Raksha organizes discussions on Black Allyship and Teen Dating Violence
On February 19, Raksha hosted a youth speaker panel to create an engaging and thought-provoking conversation around dating violence and healthy relationships in the South Asian community in honor of Teen Dating Violence Awareness month (TDVAM). The event, co-hosted by National Association of Asian American Professionals (NAAAP) Atlanta and ATL Q+A, was livestreamed on Raksha’s social media platforms.
[Left] Vyanti Joseph, Mousumi Hill, Rupkatha Banerjee and Karimah Dillard speaking on Raksha panel to discuss South Asian and Black Allyship.
The speaker panel included students and recent graduates from campuses across Atlanta as also a youth program coordinator from Partnership Against Dating Violence (PADV).
The conversation traversed a range of topics, starting with how dating violence features in South Asian youth groups on college campuses to unique challenges and risks for South Asian youth. Panelists pointed to cultural values like honor, family ties and tight-knit communities as sources of support for survivors, as also barriers for survivors to seek help.
Intersectional identities like LGBTQ South Asians were at the heart of the discussion, as speakers chimed in on how being part of the LGBTQ community can distance teens from their community and leave them especially vulnerable towards emotional, verbal and physical violence. The discussion touched upon concepts of denial and unhealthy legacy that may result from intergenerational trauma and parental modeling. Among the top solutions identified was the need to address communication issues emerging from pre-existing inter-generational cultural conflicts.
All panelists emphasized the importance of maintaining conversation—however difficult it may be—as a slow but sure way to address intergenerational cultural conflicts and communication barriers. They emphasized the importance of factoring in generational and language differences, and understanding that words that have definitions for young people (for example, dating violence) may not be a part of an older person’s vocabulary.
The video recording of this conversation is available on Raksha’s Youtube channel, while a resource list on the subject is available on the website.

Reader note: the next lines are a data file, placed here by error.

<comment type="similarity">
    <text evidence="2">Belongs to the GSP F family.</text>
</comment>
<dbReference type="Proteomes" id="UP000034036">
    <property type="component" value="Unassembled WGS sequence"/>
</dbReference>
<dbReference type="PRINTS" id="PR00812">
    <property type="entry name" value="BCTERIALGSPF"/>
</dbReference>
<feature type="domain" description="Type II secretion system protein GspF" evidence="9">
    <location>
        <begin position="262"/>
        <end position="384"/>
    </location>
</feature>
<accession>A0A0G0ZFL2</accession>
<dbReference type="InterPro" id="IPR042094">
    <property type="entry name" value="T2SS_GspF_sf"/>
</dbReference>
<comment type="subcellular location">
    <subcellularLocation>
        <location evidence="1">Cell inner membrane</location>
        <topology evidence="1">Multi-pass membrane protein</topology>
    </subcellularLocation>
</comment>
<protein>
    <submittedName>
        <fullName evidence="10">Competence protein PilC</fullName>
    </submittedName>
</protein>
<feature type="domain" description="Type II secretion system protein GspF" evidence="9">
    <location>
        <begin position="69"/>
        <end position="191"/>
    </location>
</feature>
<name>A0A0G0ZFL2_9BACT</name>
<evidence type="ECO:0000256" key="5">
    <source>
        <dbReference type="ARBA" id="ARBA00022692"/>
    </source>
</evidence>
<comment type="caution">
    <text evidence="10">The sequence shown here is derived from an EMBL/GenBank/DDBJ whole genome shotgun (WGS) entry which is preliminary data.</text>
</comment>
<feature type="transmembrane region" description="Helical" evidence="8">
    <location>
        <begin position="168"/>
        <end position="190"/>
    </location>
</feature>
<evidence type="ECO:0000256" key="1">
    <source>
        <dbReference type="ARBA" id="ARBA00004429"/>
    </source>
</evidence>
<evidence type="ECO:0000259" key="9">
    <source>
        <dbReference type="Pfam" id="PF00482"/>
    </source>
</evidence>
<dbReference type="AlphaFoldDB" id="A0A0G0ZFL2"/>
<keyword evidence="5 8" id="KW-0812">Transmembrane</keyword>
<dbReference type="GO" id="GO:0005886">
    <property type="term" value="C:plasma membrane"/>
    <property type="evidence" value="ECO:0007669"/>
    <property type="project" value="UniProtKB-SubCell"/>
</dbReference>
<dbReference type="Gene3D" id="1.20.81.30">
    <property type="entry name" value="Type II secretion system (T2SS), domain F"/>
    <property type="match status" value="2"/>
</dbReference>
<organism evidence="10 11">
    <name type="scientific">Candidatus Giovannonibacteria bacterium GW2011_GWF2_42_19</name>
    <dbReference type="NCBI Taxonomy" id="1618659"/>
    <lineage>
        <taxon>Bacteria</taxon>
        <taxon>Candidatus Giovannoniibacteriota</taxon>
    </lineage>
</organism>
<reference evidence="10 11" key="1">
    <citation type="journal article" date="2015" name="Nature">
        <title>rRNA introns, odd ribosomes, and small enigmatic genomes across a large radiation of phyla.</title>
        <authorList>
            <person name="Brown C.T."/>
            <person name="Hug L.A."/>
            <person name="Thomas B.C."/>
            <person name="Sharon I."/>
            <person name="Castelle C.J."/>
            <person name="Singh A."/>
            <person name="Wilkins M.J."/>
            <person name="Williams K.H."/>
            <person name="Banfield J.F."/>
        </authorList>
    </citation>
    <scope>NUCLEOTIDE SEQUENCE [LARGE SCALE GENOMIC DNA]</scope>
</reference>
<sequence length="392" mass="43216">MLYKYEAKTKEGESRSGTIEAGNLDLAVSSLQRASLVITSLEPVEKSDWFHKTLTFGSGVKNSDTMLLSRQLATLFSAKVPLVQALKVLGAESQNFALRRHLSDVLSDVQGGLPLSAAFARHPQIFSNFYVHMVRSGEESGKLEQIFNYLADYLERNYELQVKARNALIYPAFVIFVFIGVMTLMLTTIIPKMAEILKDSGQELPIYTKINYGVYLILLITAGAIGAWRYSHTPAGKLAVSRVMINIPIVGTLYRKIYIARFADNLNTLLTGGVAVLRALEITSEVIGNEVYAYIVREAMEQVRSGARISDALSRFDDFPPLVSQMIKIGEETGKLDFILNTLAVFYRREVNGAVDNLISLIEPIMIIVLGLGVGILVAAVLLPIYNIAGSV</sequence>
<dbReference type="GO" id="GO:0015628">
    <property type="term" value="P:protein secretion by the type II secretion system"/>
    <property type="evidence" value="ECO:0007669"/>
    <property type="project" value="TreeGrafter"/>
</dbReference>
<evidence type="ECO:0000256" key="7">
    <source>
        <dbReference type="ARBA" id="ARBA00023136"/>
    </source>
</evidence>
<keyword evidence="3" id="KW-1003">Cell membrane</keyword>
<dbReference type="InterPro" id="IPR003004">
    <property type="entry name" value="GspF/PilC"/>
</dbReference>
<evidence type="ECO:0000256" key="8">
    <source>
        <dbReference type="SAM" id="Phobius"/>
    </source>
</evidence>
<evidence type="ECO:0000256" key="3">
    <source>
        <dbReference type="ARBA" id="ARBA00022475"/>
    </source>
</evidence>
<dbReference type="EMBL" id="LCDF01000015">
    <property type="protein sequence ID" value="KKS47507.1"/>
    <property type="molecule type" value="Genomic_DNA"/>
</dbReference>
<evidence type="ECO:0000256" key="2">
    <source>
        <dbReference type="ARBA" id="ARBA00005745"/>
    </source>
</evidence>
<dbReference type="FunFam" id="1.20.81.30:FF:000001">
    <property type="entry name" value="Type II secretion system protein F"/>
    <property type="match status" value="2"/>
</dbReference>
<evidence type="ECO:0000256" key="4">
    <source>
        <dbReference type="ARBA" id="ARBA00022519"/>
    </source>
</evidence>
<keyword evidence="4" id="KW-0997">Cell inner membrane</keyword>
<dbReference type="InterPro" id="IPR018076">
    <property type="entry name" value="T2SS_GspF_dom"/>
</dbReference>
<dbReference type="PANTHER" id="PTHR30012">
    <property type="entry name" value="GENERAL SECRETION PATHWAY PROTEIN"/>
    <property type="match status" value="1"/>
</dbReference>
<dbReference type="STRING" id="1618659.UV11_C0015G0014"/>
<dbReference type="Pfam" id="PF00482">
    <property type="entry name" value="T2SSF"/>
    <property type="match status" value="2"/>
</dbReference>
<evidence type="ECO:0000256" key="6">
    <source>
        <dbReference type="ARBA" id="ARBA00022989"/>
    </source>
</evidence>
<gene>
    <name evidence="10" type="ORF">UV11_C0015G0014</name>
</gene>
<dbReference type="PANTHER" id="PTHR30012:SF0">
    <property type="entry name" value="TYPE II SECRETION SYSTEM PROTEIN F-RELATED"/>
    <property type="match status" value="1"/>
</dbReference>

Raksha hosts a panel discussion on South Asian and Black Allyship
In recognition of Black History Month, Raksha hosted a speaker panel on February 26, moderated by Vyanti Joseph to address various aspects of South Asian and Black Allyship. The panelists were Karimah Dillard, Rupkatha Banerjee, and Mousumi Hill who talked about how to name and dismantle this kind of racism.
Karimah Dillard kicked off the conversation with a discussion on how South Asian and Black people’s struggles are tied, drawing on her own experience as a Black woman who formerly worked for Raksha. Rupkatha Banerjee, a student activist, brought up the ways that South Asians and Black people are pitted against each other in the racial hierarchy, as also emphasizing that family is the first unit of change. Mousumi Hill then spoke on her experience as a South Asian woman married to a Black man, specifically the experience of having to dismantle her family’s anti-Blackness.
A theme that came up over and again was the importance of naming and addressing anti-Blackness in the family structure. The other theme was the harm caused by the model minority myth which overlooks South Asian people who are not upper middle class, and upholds white supremacy against all minorities. Wrapping up the conversation, the panelists talked about what gave them hope and how they practiced self-care.
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